Do we reflect on the Bodhicitta? Is it optional, a mystical goal we can take or leave? How does it become a motivating force in our lives?
Sangharakshita has described the Bodhicitta as a myth or symbol that galvanises our energies, something that makes sense of our lives, something emotionally moving that stirs us on a deep level. How are we to connect with that myth? Vajratara takes us on a journey of a deepening engagement with the Bodhicitta, evoking...
Buddhism stands for the creation of an ideal society as well as ideal individuals; a society based on spiritual and ethical principles. Sangharakshita considers the substantial effect our work has on us, and applies the Buddha’s teaching to work today.
In a clear talk based on her experiences of work in the civil service, as a mindfulness teacher and in the Buddhist world, Taramani introduces tips on working ethically, meaningfully and in a way that supports spiritual practice. She explains livelihood as a limb of the Eightfold Path, using ideas from Sangharakshita, Steve Jobs, and others.
Marking the 50th anniversary of his own ‘Going Forth’ in India, Sangharakshita offers us his thoughts on the significance this adventure had for him and reflects on its relation to the Buddha’s search for Truth - with particular regard to actions of body, speech, and mind.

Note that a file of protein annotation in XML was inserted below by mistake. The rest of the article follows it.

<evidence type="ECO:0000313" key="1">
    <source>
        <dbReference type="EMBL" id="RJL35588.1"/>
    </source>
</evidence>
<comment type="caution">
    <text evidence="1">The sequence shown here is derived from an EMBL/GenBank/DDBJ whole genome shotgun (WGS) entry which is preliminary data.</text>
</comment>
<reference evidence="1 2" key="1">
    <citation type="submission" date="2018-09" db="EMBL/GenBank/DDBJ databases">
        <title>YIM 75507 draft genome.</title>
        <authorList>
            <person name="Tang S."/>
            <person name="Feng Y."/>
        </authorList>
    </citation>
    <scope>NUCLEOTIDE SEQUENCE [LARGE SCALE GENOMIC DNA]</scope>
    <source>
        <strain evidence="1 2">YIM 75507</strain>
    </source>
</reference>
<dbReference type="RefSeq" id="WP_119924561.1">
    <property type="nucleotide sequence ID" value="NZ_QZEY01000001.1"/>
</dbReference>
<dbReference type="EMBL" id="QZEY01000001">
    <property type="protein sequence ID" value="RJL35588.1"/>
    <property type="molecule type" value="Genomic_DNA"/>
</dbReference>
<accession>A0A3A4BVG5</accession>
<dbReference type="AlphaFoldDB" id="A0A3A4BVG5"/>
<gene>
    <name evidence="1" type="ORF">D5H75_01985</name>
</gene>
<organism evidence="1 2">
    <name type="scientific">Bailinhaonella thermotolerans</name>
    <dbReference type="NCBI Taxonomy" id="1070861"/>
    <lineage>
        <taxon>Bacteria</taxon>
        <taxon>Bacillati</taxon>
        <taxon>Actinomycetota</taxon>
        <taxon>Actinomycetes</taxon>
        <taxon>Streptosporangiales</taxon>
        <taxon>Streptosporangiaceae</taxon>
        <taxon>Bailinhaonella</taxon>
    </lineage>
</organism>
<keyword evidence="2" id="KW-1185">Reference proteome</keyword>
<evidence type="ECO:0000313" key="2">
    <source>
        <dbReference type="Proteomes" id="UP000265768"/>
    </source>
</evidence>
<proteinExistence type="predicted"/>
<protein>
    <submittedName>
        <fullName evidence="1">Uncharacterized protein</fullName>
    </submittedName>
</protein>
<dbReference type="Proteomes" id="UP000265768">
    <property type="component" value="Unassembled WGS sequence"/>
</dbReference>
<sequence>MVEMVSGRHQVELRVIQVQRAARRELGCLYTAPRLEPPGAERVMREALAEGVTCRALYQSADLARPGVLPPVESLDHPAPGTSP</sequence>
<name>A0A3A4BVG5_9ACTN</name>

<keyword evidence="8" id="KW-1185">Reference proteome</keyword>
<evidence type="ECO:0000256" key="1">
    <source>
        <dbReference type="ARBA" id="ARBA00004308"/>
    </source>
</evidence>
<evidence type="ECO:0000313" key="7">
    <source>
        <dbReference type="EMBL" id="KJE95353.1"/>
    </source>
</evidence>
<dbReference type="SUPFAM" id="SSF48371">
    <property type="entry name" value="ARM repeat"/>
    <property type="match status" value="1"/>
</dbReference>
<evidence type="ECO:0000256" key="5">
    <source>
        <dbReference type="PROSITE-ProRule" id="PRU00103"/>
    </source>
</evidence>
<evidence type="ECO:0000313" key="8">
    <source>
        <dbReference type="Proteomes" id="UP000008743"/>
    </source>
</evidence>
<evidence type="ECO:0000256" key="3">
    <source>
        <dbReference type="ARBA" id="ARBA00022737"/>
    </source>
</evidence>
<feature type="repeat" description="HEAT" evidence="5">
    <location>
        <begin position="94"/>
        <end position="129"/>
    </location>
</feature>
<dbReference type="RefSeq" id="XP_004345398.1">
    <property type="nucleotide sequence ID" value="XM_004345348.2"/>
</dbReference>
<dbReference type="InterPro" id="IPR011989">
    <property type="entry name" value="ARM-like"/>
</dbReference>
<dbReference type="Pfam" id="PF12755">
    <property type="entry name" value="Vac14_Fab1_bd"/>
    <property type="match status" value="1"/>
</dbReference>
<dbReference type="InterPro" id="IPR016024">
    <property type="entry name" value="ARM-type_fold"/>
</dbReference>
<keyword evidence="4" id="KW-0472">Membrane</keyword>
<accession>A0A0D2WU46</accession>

What’s in it for me? Our natural human tendency is to take, to grasp, to cling. If you can give though, there is hope, spiritually speaking. Generosity is an attitude of heart and of mind, an attitude of one’s whole being.
Sangharakshita describes the altruistic aspect of the Bodhisattva and the reconciliation of the apparent antithesis between the interests of others and of self by practising the first two of the six Perfections: dana (giving) and shila (ethics or ‘uprightness’).
How can we decide between right and wrong? The Eastern criterion of ethics is psychological rather than theological: ethical behaviour is said to express higher orders of awareness.
Here, Sangharakshita details the first precept, that of abstention from all forms of violence and harm towards other beings. Cultivating the positive aspect of this precept is the embodiment of maitri, love, as expressed through our deeds of loving-kindness.